Set in Philadelphia,The Watermelon Woman is the story of Cheryl(Cheryl Dunye), a twenty something black lesbian struggling to make a documentary about Fae Richards, a beautiful and elusive 1930’s black film actress popularly known as “The Watermelon Woman”.
While uncovering the meaning of Fae Richards’ life,Cheryl experiences a total upheaval in her personal life. Her love affair with Diana (Guinevere Turner,Go Fish), a beautiful white woman, and her interactions with the gay and black communities are subject to the comic yet biting criticism of her best friend Tamara( Valarie Walker). Meanwhile,each answer Cheryl discovers about the Watermelon Woman evokes a flurry of new questions about herself and her future. At the film’s conclusion,the Watermelon Woman is clearly a metaphor for Cheryl’s search for identity,community,and love.
According to director Cheryl Dunye,much about the character she plays in the film is autobiographical,but the historical references to the Watermelon Woman are fictional: “The Watermelon Woman came from a real lack of information about the lesbian and film history of African-American women. Since it wasn’t happening, I invented it.” Well-known lesbian photographer Zoe Leonard collaborated by creating a fictional photographic “archive”from the “life” of the Watermelon Woman. Leonard’s photographs for the film have shown internationally and at two Whitney Biennials, and are published in the book The Fae Richards Photo Archive (Artspace Books 1997). Leonard is represented by Hauser & Wirth in New York.
THE WATERMELON WOMAN features cameo performances by notable figures including Camille Paglia (controversial cultural critic), Toshi Reagon (African American lesbian singer/songwriter), Brian Freeman (actor from the performance troupe Pomo Afro Homos), Cheryl Clark (African American lesbian poet), and Sarah Schulman (lesbian novelist and activist).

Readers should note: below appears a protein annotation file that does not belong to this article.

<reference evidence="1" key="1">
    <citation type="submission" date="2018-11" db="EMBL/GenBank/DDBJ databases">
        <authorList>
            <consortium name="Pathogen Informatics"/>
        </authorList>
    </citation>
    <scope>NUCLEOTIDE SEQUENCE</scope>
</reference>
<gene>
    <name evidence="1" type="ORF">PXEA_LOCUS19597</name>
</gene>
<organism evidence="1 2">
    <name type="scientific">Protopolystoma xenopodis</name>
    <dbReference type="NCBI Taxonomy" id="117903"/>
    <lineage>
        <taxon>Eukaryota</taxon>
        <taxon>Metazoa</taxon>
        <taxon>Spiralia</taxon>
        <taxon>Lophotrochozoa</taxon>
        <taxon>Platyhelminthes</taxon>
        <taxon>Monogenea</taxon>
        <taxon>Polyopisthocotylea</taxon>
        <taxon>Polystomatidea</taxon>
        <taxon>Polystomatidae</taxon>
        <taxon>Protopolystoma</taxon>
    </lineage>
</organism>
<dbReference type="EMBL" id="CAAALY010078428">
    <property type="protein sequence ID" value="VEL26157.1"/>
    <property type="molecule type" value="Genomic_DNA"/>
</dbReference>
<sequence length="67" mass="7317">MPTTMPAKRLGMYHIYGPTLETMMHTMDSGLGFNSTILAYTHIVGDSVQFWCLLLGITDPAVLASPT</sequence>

Cheryl Dunye, a native of Liberia,received her BA from Temple University and her MFA from Rutgers University’s Mason Gross School Of Arts. Dunye’s most recent film,BLACK IS BLUE, won awards at five major festivals,and has struck a powerful nerve with the exploration of everyday racism and transphobic experiences in the lives of trans black men. Her fifth feature film, MOMMY IS COMING,continues to win international awards as the first queer adult romantic comedy. Dunye’s fourth feature film THE OWLS, was celebrated at national and international film festivals in 2010. Her third feature film, Miramax’s MY BABY’S DADDY, was a box office success and played at theaters nationwide. Dunye’s second feature, the acclaimed HBO Films’ STRANGER INSIDE, garnered Dunye an Independent Spirit award nomination for best director in 2002. Dunye’s other works have been included in the Whitney Biennial and screened internationally at festivals in New York,London,Cape Town,Amsterdam, and Sydney.
In 1996, Dunye wrote,directed and starred in her first feature-length film, THE WATERMELON WOMAN. It was awarded the Teddy Bear at the Berlin International Film Festival, and won Best Feature at OutFest LA, Italy’s Torino,and France’s Creteil Film Festival. THE WATERMELON WOMAN was recently honored as one of three OutFest UCLA Legacy Project films, and granted a pristine 2K remastering for re-release. The film is currently being honored with a series of 20th Anniversary screenings at top-tier festivals such as the Berlinale,OutFest,the San Francisco International Film Festival, and at the Art Institute of Chicago.
Dunye has served on the Director’s Guild of America’s Independent Council and on the advisory board for New York’s Independent Film Project’s Gordon Parks Award. She was also a mentor for IFP/West Project Involve,and a board member of Los Angeles OutFest. Presently she is a member of the Board of Directors for the Queer Cultural Center,and sits on the board of Radar Productions,as well as the Queer Women of Color Media Arts Project.
In addition,Dunye has received grants from the Astraea Foundation, Frameline, the National Endowment for the Arts, and the Rockefeller Foundation. She has been honored with the prestigious Anonymous was a Woman Award, as well as a lifetime achievement award from Girlfriend’s Magazine.
Based in Oakland,Dunye is an Assistant Professor in the Department of Cinema at San Francisco State University.